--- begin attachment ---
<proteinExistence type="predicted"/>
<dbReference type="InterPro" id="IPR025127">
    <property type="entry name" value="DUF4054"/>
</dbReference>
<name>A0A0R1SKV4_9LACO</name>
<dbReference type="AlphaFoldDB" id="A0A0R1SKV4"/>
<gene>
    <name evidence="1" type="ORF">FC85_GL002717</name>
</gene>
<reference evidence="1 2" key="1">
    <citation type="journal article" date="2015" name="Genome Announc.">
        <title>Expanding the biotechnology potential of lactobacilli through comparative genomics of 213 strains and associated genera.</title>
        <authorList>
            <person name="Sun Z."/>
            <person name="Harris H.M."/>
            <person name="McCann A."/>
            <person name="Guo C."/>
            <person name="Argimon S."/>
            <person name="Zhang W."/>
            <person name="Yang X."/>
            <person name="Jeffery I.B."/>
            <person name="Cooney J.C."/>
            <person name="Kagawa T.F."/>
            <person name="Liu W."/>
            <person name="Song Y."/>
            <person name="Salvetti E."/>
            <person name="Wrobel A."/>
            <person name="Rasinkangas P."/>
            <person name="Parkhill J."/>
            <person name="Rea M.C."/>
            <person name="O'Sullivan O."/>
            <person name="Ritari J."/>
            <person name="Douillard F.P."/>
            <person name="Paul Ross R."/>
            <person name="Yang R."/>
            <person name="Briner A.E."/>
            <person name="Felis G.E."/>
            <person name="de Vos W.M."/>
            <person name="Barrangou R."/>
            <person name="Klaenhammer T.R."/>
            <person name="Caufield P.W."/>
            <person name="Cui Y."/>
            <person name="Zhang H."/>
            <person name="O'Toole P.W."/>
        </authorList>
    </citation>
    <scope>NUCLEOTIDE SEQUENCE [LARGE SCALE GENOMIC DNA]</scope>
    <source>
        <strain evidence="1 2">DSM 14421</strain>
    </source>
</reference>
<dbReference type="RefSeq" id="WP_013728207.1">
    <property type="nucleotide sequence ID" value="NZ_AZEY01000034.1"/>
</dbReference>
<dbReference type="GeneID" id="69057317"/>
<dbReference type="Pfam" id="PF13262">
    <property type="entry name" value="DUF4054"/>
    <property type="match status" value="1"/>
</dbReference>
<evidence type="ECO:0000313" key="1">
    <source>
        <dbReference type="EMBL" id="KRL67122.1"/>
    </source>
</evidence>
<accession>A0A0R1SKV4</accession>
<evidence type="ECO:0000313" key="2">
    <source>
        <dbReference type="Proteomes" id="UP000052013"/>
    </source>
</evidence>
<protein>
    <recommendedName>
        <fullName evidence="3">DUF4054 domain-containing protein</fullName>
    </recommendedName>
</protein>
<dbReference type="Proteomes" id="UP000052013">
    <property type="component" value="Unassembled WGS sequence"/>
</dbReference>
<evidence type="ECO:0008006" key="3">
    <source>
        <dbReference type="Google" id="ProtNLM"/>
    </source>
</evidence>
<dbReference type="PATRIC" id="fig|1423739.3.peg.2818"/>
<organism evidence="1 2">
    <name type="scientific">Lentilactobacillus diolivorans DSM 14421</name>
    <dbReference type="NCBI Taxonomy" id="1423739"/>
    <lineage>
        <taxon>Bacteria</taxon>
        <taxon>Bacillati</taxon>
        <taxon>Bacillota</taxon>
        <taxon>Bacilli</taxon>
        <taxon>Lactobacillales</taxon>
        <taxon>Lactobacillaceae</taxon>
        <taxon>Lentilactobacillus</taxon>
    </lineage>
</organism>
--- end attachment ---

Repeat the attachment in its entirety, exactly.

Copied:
<proteinExistence type="predicted"/>
<dbReference type="InterPro" id="IPR025127">
    <property type="entry name" value="DUF4054"/>
</dbReference>
<name>A0A0R1SKV4_9LACO</name>
<dbReference type="AlphaFoldDB" id="A0A0R1SKV4"/>
<gene>
    <name evidence="1" type="ORF">FC85_GL002717</name>
</gene>
<reference evidence="1 2" key="1">
    <citation type="journal article" date="2015" name="Genome Announc.">
        <title>Expanding the biotechnology potential of lactobacilli through comparative genomics of 213 strains and associated genera.</title>
        <authorList>
            <person name="Sun Z."/>
            <person name="Harris H.M."/>
            <person name="McCann A."/>
            <person name="Guo C."/>
            <person name="Argimon S."/>
            <person name="Zhang W."/>
            <person name="Yang X."/>
            <person name="Jeffery I.B."/>
            <person name="Cooney J.C."/>
            <person name="Kagawa T.F."/>
            <person name="Liu W."/>
            <person name="Song Y."/>
            <person name="Salvetti E."/>
            <person name="Wrobel A."/>
            <person name="Rasinkangas P."/>
            <person name="Parkhill J."/>
            <person name="Rea M.C."/>
            <person name="O'Sullivan O."/>
            <person name="Ritari J."/>
            <person name="Douillard F.P."/>
            <person name="Paul Ross R."/>
            <person name="Yang R."/>
            <person name="Briner A.E."/>
            <person name="Felis G.E."/>
            <person name="de Vos W.M."/>
            <person name="Barrangou R."/>
            <person name="Klaenhammer T.R."/>
            <person name="Caufield P.W."/>
            <person name="Cui Y."/>
            <person name="Zhang H."/>
            <person name="O'Toole P.W."/>
        </authorList>
    </citation>
    <scope>NUCLEOTIDE SEQUENCE [LARGE SCALE GENOMIC DNA]</scope>
    <source>
        <strain evidence="1 2">DSM 14421</strain>
    </source>
</reference>
<dbReference type="RefSeq" id="WP_013728207.1">
    <property type="nucleotide sequence ID" value="NZ_AZEY01000034.1"/>
</dbReference>
<dbReference type="GeneID" id="69057317"/>
<dbReference type="Pfam" id="PF13262">
    <property type="entry name" value="DUF4054"/>
    <property type="match status" value="1"/>
</dbReference>
<evidence type="ECO:0000313" key="1">
    <source>
        <dbReference type="EMBL" id="KRL67122.1"/>
    </source>
</evidence>
<accession>A0A0R1SKV4</accession>
<evidence type="ECO:0000313" key="2">
    <source>
        <dbReference type="Proteomes" id="UP000052013"/>
    </source>
</evidence>
<protein>
    <recommendedName>
        <fullName evidence="3">DUF4054 domain-containing protein</fullName>
    </recommendedName>
</protein>
<dbReference type="Proteomes" id="UP000052013">
    <property type="component" value="Unassembled WGS sequence"/>
</dbReference>
<evidence type="ECO:0008006" key="3">
    <source>
        <dbReference type="Google" id="ProtNLM"/>
    </source>
</evidence>
<dbReference type="PATRIC" id="fig|1423739.3.peg.2818"/>
<organism evidence="1 2">
    <name type="scientific">Lentilactobacillus diolivorans DSM 14421</name>
    <dbReference type="NCBI Taxonomy" id="1423739"/>
    <lineage>
        <taxon>Bacteria</taxon>
        <taxon>Bacillati</taxon>
        <taxon>Bacillota</taxon>
        <taxon>Bacilli</taxon>
        <taxon>Lactobacillales</taxon>
        <taxon>Lactobacillaceae</taxon>
        <taxon>Lentilactobacillus</taxon>
    </lineage>
</organism>